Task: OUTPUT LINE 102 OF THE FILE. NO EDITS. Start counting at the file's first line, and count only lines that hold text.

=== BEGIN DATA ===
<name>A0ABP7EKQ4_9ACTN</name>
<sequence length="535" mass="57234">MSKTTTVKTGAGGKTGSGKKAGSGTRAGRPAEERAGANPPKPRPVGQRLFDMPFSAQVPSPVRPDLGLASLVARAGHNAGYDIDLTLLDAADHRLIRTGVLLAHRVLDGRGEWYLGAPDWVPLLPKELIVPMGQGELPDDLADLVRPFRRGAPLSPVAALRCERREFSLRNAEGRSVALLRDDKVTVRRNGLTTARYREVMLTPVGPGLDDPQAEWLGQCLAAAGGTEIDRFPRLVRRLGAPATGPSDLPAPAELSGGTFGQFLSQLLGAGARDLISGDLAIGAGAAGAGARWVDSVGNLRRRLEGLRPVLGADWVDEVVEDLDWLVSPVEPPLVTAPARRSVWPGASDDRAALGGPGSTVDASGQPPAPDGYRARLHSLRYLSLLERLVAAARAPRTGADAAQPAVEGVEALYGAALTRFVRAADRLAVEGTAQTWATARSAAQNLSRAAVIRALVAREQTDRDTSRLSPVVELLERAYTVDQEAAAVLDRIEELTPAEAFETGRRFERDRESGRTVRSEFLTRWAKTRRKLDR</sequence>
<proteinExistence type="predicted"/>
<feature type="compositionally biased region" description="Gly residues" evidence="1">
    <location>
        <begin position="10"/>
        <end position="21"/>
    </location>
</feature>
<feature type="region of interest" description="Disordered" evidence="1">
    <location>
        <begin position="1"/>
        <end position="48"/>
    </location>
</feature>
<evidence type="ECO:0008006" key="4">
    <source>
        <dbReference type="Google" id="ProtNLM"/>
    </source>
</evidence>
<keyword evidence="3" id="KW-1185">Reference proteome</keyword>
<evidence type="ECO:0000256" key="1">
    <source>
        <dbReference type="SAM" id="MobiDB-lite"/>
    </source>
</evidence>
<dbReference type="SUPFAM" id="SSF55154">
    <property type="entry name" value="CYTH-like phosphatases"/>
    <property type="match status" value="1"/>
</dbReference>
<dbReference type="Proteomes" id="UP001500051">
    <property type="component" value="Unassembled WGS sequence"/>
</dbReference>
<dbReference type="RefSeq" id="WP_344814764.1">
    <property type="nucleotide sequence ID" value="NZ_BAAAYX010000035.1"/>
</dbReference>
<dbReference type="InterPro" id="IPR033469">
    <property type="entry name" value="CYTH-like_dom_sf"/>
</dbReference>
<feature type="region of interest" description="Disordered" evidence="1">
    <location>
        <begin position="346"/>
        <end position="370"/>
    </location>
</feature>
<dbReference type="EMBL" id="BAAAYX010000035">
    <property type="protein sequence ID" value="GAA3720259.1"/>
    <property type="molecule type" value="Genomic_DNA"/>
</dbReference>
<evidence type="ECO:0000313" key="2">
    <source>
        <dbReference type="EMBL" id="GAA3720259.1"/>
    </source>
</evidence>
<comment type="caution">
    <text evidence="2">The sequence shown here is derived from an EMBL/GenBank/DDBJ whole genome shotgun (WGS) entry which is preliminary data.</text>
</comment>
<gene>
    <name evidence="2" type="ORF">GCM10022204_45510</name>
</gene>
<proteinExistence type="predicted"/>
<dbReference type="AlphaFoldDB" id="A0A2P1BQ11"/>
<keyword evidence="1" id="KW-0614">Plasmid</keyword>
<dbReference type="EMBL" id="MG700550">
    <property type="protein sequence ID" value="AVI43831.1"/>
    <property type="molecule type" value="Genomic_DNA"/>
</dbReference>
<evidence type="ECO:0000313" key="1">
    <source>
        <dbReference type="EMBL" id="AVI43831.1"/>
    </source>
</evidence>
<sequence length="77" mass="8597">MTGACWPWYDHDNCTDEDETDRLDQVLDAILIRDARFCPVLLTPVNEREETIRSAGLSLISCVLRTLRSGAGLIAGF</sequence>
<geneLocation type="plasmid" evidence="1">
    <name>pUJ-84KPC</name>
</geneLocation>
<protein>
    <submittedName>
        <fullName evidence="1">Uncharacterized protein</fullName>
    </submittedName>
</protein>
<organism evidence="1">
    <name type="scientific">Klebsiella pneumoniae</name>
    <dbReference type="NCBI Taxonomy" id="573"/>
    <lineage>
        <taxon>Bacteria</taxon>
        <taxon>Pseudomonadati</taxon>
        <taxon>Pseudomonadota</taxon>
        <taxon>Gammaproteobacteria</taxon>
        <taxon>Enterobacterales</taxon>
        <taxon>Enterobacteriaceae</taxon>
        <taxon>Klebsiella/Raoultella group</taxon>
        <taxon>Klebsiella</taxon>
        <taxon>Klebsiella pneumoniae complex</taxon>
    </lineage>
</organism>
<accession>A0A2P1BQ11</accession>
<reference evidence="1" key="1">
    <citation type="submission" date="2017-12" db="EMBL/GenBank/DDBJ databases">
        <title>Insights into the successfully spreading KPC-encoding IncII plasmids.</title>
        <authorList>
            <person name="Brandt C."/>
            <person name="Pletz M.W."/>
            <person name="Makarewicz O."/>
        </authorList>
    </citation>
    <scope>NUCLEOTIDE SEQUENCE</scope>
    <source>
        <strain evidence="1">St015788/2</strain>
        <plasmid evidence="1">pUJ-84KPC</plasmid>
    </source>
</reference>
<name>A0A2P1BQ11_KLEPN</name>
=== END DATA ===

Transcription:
            <person name="Brandt C."/>